If you have esophageal cancer, you should always see a doctor right away. The patient may die, so early diagnosis and treatment of the disease can always have a positive effect on the further course. The earlier the esophageal cancer is detected, the better the prognosis is usually. For this reason, a doctor should be consulted at the first sign of this disease.

The doctor should be consulted for esophageal cancer if the affected person suffers from difficulties and discomfort when swallowing, resulting in permanent pain. Severe heartburn or a strong urge to gag can also indicate this cancer and should always be examined by a doctor. In many cases, bleeding or a severe loss of weight indicate esophageal cancer and should also be examined by a doctor. In the further course, those affected usually suffer from organ disease and die from this.

If esophageal cancer is suspected, a general practitioner or an internist can be consulted. Further treatment depends heavily on the exact characteristics of this complaint.

Treatment & Therapy

The treatment of esophageal cancer depends on how far it has progressed or what stage it is in. Patients in whom the tumor can be completely removed in one operation have the best chance of a complete cure.

This is a fairly large and not without risk intervention, after all, the chest and usually the abdomen must be opened. Now part of the esophagus is removed and then the stomach is pulled up a little and connected to the rest of the esophagus.

However, an operation alone is often not enough, and radiation or chemotherapy must also be administered. Especially if the tumor is too large, it usually cannot be surgically removed. In this case, radiation is initially used to shrink the tumor and make it operable.

Without prompt and appropriate treatment, esophageal cancer can quickly spread to other organs in the body, such as the trachea or bronchi. All patients in whom the cancer has not yet spread, i.e. where no metastases have occurred in neighboring organs, have the best chance of recovery.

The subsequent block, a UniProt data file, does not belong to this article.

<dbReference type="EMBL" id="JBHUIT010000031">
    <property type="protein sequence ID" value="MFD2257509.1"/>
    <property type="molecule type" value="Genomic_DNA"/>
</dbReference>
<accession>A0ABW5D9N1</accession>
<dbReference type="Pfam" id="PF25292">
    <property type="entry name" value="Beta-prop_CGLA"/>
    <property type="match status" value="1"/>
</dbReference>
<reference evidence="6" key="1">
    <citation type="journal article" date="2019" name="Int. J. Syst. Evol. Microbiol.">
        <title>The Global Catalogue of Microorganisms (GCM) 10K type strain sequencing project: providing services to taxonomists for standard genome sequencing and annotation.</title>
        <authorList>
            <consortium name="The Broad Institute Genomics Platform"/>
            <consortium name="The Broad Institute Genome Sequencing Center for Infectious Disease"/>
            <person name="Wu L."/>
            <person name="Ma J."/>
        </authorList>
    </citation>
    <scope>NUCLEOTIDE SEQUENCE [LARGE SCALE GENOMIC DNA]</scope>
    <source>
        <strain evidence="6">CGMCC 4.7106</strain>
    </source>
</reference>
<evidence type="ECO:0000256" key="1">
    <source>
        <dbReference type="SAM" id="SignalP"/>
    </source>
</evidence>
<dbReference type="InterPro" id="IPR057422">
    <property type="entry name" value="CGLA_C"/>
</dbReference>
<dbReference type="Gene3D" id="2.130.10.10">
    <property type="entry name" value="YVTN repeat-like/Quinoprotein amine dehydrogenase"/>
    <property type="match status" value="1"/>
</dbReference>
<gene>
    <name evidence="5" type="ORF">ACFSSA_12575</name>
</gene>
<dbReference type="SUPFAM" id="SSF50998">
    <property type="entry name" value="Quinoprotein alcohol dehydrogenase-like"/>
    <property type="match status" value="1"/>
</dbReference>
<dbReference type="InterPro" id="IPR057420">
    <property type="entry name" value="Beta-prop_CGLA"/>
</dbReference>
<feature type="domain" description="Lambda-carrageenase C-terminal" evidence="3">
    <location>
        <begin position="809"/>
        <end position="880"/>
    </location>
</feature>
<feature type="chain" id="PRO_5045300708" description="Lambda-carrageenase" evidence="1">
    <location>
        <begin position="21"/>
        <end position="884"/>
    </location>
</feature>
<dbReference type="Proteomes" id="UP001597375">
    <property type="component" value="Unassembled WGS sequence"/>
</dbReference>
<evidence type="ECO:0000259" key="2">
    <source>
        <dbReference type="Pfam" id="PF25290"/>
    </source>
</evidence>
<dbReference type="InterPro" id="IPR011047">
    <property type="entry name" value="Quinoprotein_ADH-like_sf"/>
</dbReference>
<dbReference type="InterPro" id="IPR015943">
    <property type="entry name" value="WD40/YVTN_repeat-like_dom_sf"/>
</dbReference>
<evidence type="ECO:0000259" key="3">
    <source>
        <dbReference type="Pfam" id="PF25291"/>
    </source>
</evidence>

Prevention

In order to prevent esophageal cancer, the first thing to do is to adopt a healthy lifestyle. This includes abstaining from alcohol and cigarettes as well as a healthy lifestyle. Above all, nutrition plays a crucial role; At best, you should avoid too much fat . You should also avoid foods that contain nitrosamines as far as possible, as these are known to be carcinogenic.

Aftercare

The follow-up treatment follows the therapy of the esophagus carcinoma. One of the most important tasks of aftercare is to take action against concomitant and secondary diseases. In addition, it helps the patient to cope with physical, mental or social problems that arise from the disease or its treatment. It is also important to identify a possible relapse early and to treat it accordingly.

If the esophagus has been partially or even completely removed during surgery, various follow-up examinations are required, as this involves a significant intervention in the system of feeding. The examinations are carried out either by the general practitioner or in a clinic. Which and how many examinations are ultimately required depends on the patient’s individual state of health and the way in which he was previously treated.

As part of the follow-up examination, the doctor speaks to the patient and asks how they are feeling. The patient is also examined and his body weight is checked. Furthermore, examinations such as a sonography of the upper abdomen, laboratory examinations and X-rays of the lungs are possible. In addition, the remaining esophagus and the surgical site can be reflected.

Esophageal carcinoma follow-up care can take several years. Tests such as bone scintigraphy or computed tomography of the abdomen and thoracic region are recommended at intervals of 6 to 18 months.

You can do that yourself

The diagnosis of esophageal cancer always requires intensive medical treatment. Surgery and radiation as the means of choice leave no room for self-help when it comes to removing the tumor. Since esophageal cancer can also grow aggressively, those affected should not waste any time after diagnosis and seek specialist treatment.

There are no known home or herbal remedies that have been scientifically proven to make an esophageal tumor disappear. Alternative medical offers that promise healing should therefore be examined very critically and discussed with the doctor treating you. In principle, it is therefore not advisable to reject conventional medical therapies in the hope of self-help when esophageal cancer is diagnosed.

In everyday life, patients with esophageal cancer can still become active in the field of self-help in order to improve their quality of life. Many experience that not eating certain foods or stimulants reduces pain. Many health insurance companies and care bases also offer training courses on the subject of nutrition, which can impart valuable knowledge. Especially after an operation in which parts of the esophagus were removed, knowledge about special foods and forms of nutrition can also be very valuable for family caregivers.

Esophageal Cancer